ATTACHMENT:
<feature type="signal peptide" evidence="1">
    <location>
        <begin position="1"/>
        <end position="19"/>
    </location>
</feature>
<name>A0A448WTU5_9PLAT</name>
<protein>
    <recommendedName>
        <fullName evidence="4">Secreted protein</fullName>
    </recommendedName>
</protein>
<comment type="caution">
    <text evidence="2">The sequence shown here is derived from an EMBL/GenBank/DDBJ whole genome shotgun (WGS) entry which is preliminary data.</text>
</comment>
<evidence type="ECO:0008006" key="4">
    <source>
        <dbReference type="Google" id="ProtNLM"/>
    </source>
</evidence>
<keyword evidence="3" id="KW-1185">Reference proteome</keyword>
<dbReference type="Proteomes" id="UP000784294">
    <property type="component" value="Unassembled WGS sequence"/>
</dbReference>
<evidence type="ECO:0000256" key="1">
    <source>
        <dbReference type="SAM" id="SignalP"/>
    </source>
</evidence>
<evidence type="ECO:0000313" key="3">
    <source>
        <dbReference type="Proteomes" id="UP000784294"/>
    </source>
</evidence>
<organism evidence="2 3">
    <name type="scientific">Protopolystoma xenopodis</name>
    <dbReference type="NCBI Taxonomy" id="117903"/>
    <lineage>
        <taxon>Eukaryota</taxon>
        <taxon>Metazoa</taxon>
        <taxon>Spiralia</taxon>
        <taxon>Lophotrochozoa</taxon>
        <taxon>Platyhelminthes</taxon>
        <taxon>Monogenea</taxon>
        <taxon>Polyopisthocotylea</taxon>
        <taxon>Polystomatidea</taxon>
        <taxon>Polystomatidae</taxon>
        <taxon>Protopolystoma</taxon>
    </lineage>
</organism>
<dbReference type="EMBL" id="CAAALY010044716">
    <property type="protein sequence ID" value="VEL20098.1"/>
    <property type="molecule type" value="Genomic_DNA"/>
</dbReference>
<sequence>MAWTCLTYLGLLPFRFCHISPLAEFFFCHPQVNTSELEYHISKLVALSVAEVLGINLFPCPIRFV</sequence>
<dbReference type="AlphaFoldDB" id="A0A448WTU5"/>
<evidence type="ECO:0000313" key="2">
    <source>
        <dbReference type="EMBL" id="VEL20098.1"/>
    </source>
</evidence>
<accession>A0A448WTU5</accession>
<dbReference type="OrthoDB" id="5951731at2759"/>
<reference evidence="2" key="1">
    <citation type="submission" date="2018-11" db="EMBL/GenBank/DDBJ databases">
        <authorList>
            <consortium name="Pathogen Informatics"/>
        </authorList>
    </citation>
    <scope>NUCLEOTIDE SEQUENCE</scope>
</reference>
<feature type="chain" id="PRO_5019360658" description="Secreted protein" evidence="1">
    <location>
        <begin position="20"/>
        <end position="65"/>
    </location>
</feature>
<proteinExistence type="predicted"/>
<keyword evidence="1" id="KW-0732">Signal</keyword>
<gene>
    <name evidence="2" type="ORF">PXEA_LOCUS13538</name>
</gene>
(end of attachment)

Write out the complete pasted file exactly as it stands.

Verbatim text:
<feature type="signal peptide" evidence="1">
    <location>
        <begin position="1"/>
        <end position="19"/>
    </location>
</feature>
<name>A0A448WTU5_9PLAT</name>
<protein>
    <recommendedName>
        <fullName evidence="4">Secreted protein</fullName>
    </recommendedName>
</protein>
<comment type="caution">
    <text evidence="2">The sequence shown here is derived from an EMBL/GenBank/DDBJ whole genome shotgun (WGS) entry which is preliminary data.</text>
</comment>
<evidence type="ECO:0008006" key="4">
    <source>
        <dbReference type="Google" id="ProtNLM"/>
    </source>
</evidence>
<keyword evidence="3" id="KW-1185">Reference proteome</keyword>
<dbReference type="Proteomes" id="UP000784294">
    <property type="component" value="Unassembled WGS sequence"/>
</dbReference>
<evidence type="ECO:0000256" key="1">
    <source>
        <dbReference type="SAM" id="SignalP"/>
    </source>
</evidence>
<evidence type="ECO:0000313" key="3">
    <source>
        <dbReference type="Proteomes" id="UP000784294"/>
    </source>
</evidence>
<organism evidence="2 3">
    <name type="scientific">Protopolystoma xenopodis</name>
    <dbReference type="NCBI Taxonomy" id="117903"/>
    <lineage>
        <taxon>Eukaryota</taxon>
        <taxon>Metazoa</taxon>
        <taxon>Spiralia</taxon>
        <taxon>Lophotrochozoa</taxon>
        <taxon>Platyhelminthes</taxon>
        <taxon>Monogenea</taxon>
        <taxon>Polyopisthocotylea</taxon>
        <taxon>Polystomatidea</taxon>
        <taxon>Polystomatidae</taxon>
        <taxon>Protopolystoma</taxon>
    </lineage>
</organism>
<dbReference type="EMBL" id="CAAALY010044716">
    <property type="protein sequence ID" value="VEL20098.1"/>
    <property type="molecule type" value="Genomic_DNA"/>
</dbReference>
<sequence>MAWTCLTYLGLLPFRFCHISPLAEFFFCHPQVNTSELEYHISKLVALSVAEVLGINLFPCPIRFV</sequence>
<dbReference type="AlphaFoldDB" id="A0A448WTU5"/>
<evidence type="ECO:0000313" key="2">
    <source>
        <dbReference type="EMBL" id="VEL20098.1"/>
    </source>
</evidence>
<accession>A0A448WTU5</accession>
<dbReference type="OrthoDB" id="5951731at2759"/>
<reference evidence="2" key="1">
    <citation type="submission" date="2018-11" db="EMBL/GenBank/DDBJ databases">
        <authorList>
            <consortium name="Pathogen Informatics"/>
        </authorList>
    </citation>
    <scope>NUCLEOTIDE SEQUENCE</scope>
</reference>
<feature type="chain" id="PRO_5019360658" description="Secreted protein" evidence="1">
    <location>
        <begin position="20"/>
        <end position="65"/>
    </location>
</feature>
<proteinExistence type="predicted"/>
<keyword evidence="1" id="KW-0732">Signal</keyword>
<gene>
    <name evidence="2" type="ORF">PXEA_LOCUS13538</name>
</gene>